NEW YORK (
) -- With the government -- or at least a portion of it -- shut down due to the Congressional face-off over the Affordable Care Act, Uncle Sam doesn't have the time or the resources to put too much on the table.
But there is room for a new piece of currency -- a
released this week by the Federal Reserve.
The shiny new C-note was released Tuesday, and it's a doozy from a security point of view. The bill's new features, according to the Federal Reserve:
- A 3-D security ribbon
- A portrait watermark
- Raised or "elevated" printing
- More dynamic, "color-shifting 100" graphics
No worries about any old $100 bills lying around, if you have a few of them in this economy. Of course the old bills are perfectly good as legal tender.
Old bills are to be phased out gradually, though, mostly in the interest of security, as more counterfeiters are making bills that too often past muster with retailers and banks.
The new $100 bill was especially designed to thwart counterfeiters, government officials say.
"The new design incorporates security features that make it easier to authenticate, but harder to replicate," says Federal Reserve Board Governor Jerome H. Powell. "As the new note transitions into daily transactions, the user-friendly security features will allow the public to more easily verify its authenticity."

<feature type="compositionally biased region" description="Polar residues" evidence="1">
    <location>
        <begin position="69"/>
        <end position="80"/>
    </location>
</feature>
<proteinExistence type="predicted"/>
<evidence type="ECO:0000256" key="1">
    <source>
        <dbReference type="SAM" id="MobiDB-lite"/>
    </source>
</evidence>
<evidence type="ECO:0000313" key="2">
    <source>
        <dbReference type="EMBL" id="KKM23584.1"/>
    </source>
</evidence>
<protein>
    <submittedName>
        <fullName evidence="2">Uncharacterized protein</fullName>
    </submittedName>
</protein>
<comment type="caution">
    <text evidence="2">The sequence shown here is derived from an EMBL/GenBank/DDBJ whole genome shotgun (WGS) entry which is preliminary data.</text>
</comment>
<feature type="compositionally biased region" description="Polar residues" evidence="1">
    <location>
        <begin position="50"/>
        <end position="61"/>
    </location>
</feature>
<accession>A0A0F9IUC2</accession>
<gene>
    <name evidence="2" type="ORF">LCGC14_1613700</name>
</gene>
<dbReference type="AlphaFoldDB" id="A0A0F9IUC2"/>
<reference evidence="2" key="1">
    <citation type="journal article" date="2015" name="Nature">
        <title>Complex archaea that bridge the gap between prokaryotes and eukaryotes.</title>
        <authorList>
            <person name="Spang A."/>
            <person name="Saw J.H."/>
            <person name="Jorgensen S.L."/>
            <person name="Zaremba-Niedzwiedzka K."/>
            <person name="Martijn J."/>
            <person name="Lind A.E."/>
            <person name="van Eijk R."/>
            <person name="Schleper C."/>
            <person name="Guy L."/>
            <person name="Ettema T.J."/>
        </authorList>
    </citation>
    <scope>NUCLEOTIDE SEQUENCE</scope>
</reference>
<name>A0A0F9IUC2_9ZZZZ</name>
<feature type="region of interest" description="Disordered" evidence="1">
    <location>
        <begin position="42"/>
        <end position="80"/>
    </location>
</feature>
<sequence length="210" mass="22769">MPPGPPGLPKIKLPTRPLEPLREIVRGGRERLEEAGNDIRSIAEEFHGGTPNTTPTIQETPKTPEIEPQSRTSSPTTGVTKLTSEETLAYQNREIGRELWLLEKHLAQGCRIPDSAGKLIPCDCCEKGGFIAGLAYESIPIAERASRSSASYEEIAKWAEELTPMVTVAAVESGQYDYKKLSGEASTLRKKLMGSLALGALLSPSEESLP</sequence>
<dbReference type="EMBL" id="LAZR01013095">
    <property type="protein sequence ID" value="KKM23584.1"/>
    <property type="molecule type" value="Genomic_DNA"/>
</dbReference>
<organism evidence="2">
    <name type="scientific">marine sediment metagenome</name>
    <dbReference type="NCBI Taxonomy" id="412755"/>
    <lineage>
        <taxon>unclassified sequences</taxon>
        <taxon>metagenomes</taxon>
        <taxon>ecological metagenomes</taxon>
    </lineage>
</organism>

Even the average consumer will be able to tell if a $100 bill is genuine, the Fed says. People should look for "100" repeating on the new 3-D security ribbon, as well as images of color-changing bells that weren't on the old C-note. The features are plain to see and very difficult for counterfeiters to duplicate accurately.
How long will it take for the new bills to take over and the old ones to fade into oblivion? The Federal Reserve isn't pointing to any dates, saying that the phase-in and phase-out depends on "distance, demand and the policies of individual financial institutions" across the globe.
In lieu of the real thing, the public can get a good look at the $100 note on a specially crafted government website called
(unlike many government sites, it's up and open to the public.)
Otherwise, you'll likely see it at a bank near you the next time you're looking for some hefty currency. Chances are the public will have no problem with the new bill, while counterfeiters won't be so happy.